China’s SVolt Energy 600 GWh of Battery Capacity by 2025

Chinese power battery supplier Svolt Energy is now targeting 600 GWh of battery capacity by 2025.

Svolt’s “SV ‘600’ Strategy” was released on December 8. This is nearly doubling the company’s previous goal of 320 GWh and surpassing the 520 GWh capacity that CATL, currently China’s largest power cell supplier, current 2025 target.

Svolt Chairman and CEO Yang Hongxin said at the company’s second Battery Day event that the total global demand for lithium batteries for transportation electrification and energy storage will exceed 1.8 TWh by 2025, and that the company aims to capture 25% of the global market share.

1.8 TWh of batteries with 75% for electric cars with 50 kwh battery packs would be 27 million cars. There would be 25% or 450 GWh of storage.

Based on a 75 percent capacity utilization rate, Svolt is going to try to reach a goal of 600 GWh of global capacity, he said. 450 GWh will be the actual production target for 2025. 340 GWh of capacity will be for passenger car customers, and 37 GWh, 40 GWh and 37 GWh of capacity will be absorbed by energy storage, non-high-speed vehicles and commercial vehicles, respectively.

Svolt expects its effective output to be close to 600 GWh by 2026 and SVolt has now received close to 400 GWh of orders for 2025 passenger car batteries.

SVolt has eight production sites with 297 GWh of capacity under construction, including 30 GWh of capacity being built in Europe.

In August, 2021, Svolt announced the completion of a Series B financing round totaling RMB 10.28 billion ($1.59 billion), led by Bank of China Group Investment Limited, with participation from Huaxing Growth Capital, a subsidiary of Chinese Renaissance.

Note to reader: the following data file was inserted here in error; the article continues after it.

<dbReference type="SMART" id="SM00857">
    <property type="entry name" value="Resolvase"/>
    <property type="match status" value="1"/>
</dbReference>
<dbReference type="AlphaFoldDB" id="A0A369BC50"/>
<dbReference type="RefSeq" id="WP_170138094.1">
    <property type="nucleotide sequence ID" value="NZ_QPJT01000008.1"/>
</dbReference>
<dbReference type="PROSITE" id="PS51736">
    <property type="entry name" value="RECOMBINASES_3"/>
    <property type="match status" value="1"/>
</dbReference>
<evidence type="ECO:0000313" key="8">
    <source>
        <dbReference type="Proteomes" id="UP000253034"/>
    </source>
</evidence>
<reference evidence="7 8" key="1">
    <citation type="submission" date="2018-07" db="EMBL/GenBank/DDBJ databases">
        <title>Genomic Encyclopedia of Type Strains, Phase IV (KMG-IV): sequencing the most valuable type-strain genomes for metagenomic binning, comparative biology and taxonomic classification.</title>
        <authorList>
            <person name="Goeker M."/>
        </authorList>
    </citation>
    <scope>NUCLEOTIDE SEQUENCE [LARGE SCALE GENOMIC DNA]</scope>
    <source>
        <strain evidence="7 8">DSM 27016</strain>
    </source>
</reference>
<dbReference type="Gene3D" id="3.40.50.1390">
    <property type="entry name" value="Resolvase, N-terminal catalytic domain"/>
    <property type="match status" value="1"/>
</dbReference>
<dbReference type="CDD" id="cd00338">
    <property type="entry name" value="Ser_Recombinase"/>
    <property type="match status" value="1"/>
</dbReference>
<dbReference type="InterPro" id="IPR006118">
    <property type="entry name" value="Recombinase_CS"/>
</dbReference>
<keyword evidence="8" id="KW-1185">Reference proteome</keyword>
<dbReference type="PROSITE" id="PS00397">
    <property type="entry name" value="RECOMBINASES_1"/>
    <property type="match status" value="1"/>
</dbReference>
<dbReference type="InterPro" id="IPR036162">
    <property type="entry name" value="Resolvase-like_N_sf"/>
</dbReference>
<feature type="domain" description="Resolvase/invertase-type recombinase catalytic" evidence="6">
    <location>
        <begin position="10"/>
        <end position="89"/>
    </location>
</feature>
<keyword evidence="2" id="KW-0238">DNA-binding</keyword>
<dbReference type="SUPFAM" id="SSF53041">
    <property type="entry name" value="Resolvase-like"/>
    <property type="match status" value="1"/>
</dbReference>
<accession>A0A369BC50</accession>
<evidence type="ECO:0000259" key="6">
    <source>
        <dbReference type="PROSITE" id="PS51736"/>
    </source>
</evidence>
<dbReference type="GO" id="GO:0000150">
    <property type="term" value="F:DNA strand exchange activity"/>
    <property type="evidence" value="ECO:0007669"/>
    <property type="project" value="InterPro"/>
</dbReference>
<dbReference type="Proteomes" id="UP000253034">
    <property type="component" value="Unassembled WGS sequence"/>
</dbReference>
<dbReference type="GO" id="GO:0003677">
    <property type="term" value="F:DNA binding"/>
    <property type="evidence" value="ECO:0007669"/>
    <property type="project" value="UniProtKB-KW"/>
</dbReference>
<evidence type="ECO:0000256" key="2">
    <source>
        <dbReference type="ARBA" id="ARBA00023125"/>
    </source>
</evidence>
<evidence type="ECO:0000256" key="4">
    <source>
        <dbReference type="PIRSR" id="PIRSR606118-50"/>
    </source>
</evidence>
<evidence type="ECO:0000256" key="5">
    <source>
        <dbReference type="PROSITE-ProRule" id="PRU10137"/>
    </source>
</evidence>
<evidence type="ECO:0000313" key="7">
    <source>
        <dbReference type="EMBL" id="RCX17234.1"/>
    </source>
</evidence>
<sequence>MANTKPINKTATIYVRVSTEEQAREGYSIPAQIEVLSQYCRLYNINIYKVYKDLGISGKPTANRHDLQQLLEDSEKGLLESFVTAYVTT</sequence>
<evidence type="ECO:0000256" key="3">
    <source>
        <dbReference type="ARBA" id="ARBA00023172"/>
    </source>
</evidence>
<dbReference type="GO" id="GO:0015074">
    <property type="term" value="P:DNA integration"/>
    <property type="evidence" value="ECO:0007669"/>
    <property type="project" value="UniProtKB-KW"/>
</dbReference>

CATL targets at least 520 GWh by 2025 by market share but has stated a 1200 GWh by 2025.

CALB announced that its capacity plan will exceed 500 GWh by 2025, an upward revision from the 300 GWh announced in June. The company expects to achieve 1,000 GWh of capacity by 2030.

Gotion High-Tech targets a capacity scale of 300 GWh by 2025.

On November 18, China’s Ministry of Industry and Information Technology (MIIT) warned companies to reduce manufacturing projects solely for the purpose of expanding capacity and focus on enhancing technological innovation, product quality and reduce production costs.

Written by Brian Wang,

10 thoughts on “China’s SVolt Energy 600 GWh of Battery Capacity by 2025”

  1. Nice plans, I hope they succeed. The question is, will materials be available? Maybe sodium ion will become key for utility storage, and low speed vehicles like city busses. Sodium ion can use aluminum foils, rather than copper(as in lithium ion) as a bonus.

  2. What is the application for the battery?
    For vehicles energy per liter or kilogram needs to be *high*.
    For stationary application energy per $ invested is far more important than keeping the size down. That is why for a long time pumped hydro was the only grid scale storage & I think it is still the vast majority.

  3. Yes, while people in US and Europe continue to put obstacles in Musk's way. China is showing guts and is likely to capture the glory.

  4. The task is so clear and straightforward that there are many possibilities. Seems like solid state capacitors that are structural too would have an advantage. Don't forget H.

  5. Has anyone figured out how we will generate the amount of electricity to be used in these batteries? Maybe we can generate enough by rubbing our hands together really fast because that appears to be what we will have to do.

  6. Just like solar panels it's about the size. Capacity is based on energy density, a bigger battery a larger storage potential. A smaller battery a smaller storage potential. What really matters is the chemicals inside, heat management, recharge thresholds manufacture ability and battery management systems. I think lithium has limit to what can be stored vs overheating and deterioration in a typical battery. Anyone think the next evolution is hybrid solid state super capacitors married with lithium battery tech?

  7. Is MIIT smelling a capacity bubble, or are they expecting a new battery tech that while better than lithium based batteries, would require scrapping lithium battery production lines to convert?

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